A long time ago, in a galaxy far away, I landed upon a sort of Holy Grail of video games – a sports-themed one that I fully enjoyed, and understood the nuances of. It actually even taught me something about the sport in question. I hadn’t had this much fun playing a “sports game” since, well, WCW Wrestling on the original Nintendo – or maybe even ever, since my WCW days were full of button-mashing. And the name of this unicorn of a game? Mario Golf: Toadstool Tour, for GameCube.
The game was kinda perfect. It was simple enough that you could pick it up quickly, making it a genuine game for the entire family. If you wanted to get tricky, however, there were advanced options that allowed you to do so. It was also fairly easy to get “good” at the game quickly, but there was always the possibility that a tricky putt would blow a close game.
And, of course, there were the familiar Mario characters and themed courses. Just like any other Mario game, when you saw lava and smoke, you knew you were in for a tough time. The characters “felt” different enough in play that everyone had a favorite. If it wasn’t your turn, pushing the buttons on your controller let you “taunt” the current player – an admittedly juvenile gag, but one that somehow never failed to elicit a smile.
It was a fun, simple, casual party game, and it was so well-loved that it has far outlived the GameCube it was intended for. Thanks to the Wii’s backwards compatibility, Mario Golf was probably played on the Wii (with GameCube controllers) far more recently than any actual Wii games. It’s proven itself to be a true classic (for me, anyway). My only problem was that, to the best of my knowledge, there weren’t any sequels.
Back to the Future
As previously mentioned, I’m finally trying out PS3 games, which I’ve managed to completely ignore over the last several years (seriously, it’s amazing what you manage to tune out when it’s not relevant to you). This may well have been well-known to everyone else in the world, but I was floored when I played Hot Shots Golf: Out of Bounds and discovered it’s basically a spiritual successor to Mario Golf (or maybe it’s that they have the same spiritual origins – however you want to think of it).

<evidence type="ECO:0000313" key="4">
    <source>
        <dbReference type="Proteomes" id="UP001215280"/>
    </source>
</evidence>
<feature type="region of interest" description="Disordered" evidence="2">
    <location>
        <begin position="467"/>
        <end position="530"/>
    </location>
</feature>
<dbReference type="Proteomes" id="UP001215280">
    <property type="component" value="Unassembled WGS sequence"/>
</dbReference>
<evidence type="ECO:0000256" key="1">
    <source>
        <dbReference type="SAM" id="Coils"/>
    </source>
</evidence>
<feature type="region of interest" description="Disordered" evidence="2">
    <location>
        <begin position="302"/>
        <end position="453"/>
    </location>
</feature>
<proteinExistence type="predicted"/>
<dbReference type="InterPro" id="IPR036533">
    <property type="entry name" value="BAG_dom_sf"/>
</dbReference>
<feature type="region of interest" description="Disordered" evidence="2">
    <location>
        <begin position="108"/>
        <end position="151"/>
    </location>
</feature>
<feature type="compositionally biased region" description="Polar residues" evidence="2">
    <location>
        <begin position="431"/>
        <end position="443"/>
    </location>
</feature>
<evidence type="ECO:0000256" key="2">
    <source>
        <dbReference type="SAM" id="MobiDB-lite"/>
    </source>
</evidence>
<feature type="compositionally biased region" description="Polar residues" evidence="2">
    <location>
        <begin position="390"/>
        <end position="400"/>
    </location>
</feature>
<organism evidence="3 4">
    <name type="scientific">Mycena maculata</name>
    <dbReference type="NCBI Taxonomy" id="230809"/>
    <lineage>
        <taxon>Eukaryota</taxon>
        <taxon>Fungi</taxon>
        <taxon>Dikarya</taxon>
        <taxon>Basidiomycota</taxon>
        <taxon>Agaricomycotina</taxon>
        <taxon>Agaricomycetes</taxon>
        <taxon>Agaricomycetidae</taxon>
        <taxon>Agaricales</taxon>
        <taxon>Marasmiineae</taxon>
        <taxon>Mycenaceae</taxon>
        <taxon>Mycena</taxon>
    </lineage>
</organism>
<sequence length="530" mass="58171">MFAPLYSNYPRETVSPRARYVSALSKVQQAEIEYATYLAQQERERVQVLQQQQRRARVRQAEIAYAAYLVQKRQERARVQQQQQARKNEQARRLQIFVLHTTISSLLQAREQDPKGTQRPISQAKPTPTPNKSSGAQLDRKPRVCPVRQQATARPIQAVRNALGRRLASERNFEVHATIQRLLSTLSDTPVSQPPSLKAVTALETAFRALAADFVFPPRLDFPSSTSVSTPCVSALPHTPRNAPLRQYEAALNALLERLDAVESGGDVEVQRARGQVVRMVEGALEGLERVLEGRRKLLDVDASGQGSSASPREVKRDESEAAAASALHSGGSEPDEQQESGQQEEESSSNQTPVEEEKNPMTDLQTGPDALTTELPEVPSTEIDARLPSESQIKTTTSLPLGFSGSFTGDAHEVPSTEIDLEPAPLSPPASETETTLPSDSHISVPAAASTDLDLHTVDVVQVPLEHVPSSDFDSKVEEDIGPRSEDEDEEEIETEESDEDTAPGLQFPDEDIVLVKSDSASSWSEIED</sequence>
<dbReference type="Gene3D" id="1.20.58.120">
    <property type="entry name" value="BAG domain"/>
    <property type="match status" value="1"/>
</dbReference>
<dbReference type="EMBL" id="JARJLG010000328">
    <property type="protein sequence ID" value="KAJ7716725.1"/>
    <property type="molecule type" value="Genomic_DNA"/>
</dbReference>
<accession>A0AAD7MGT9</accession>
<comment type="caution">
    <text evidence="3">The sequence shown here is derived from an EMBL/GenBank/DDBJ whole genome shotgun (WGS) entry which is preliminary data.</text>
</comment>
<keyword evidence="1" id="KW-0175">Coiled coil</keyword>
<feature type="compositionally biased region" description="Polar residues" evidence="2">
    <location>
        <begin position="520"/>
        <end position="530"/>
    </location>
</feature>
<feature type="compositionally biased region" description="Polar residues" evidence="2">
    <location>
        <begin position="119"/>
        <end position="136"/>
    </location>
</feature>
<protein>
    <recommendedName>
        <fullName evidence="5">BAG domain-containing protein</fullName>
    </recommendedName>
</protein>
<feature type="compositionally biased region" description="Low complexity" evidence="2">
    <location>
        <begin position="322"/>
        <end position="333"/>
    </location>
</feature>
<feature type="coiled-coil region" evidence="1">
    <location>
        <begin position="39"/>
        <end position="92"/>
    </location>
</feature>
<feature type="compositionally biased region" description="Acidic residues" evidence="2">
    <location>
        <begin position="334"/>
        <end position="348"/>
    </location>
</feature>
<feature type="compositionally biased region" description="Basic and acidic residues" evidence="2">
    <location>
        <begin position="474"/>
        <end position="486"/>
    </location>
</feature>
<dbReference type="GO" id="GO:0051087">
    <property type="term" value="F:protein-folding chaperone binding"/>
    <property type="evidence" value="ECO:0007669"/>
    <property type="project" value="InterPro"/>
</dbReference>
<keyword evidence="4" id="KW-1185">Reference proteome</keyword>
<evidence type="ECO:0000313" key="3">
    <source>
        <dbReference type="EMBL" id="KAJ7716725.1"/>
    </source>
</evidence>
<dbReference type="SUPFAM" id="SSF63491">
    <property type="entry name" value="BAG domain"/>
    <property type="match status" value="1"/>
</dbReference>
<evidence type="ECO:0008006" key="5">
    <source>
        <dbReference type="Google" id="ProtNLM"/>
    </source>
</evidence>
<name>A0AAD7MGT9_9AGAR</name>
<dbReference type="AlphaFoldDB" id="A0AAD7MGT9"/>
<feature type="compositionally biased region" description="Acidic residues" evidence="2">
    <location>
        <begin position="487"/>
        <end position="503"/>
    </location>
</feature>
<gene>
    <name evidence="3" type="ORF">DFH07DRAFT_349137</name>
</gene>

“But J,” you’re likely saying, “It’s a spiritual successor to all the other Hot Shots games as well. You could have been playing this stuff the entire time. Furthermore, there was a Mario Golf game for Nintendo 64.” And while you’d be entirely accurate, I simply didn’t know about it ’til now. Rather than bemoan my lack of sport video game cred, I consider it a happy surprise.
This game obviously doesn’t feature Mario and friends, but honestly that’s the only downside I’ve noticed so far. Most of the characters are friendly anime-types of both sexes, with varying outfits and often accents hailing from the UK. I prefer playing Sackgirl myself, who was apparently a later addition to the game; it’s definitely an adjustment playing a shorter character with a smaller swing, but she never fails to crack me up.
The shot system has been tweaked, so both the “advanced” and “traditional” methods were a little different than what I was used to. Weirdly enough, the traditional option was a lot of hassle for me, while the advanced option was incredibly intuitive – so don’t be afraid to try both and see what works best for you. Once I tried the advanced option, it’s actually proven to be more fun than playing on Mario Golf.
The weather factor is frustrating and a little less predictable than I expected – it seems like the closer you get to the pin, the more your ball is affected by the wind – but I suppose that’s weather in general for you. Unlike some Mario Golf courses, I haven’t yet encountered one with hazards that are so ridiculous the hole is basically unsalvageable; in Hot Shots, I’ve managed to survive even the odd gust into a water hazard with a bogey.
It’s more than possible to chip in, and I feel like a superhero every time. However, like Mario Golf, putting can smash all your hard work. While it can be frustrating, it’s probably that element that helps contribute to the replay factor – there’s always something to improve, and it’s not just a guaranteed win.
Knowing myself, I’m pretty sure that Hot Shots: Out of Bounds will have a high replay value anyway. It’s got all the fun of Mario Golf, plus the improved graphics of the PS3, a play system I love, and someone cute and squishy to play as. What more could I ask for?
What about you? Have you played either a Mario Golf or Hot Shots game? Is one clearly superior to the other? Share your thoughts!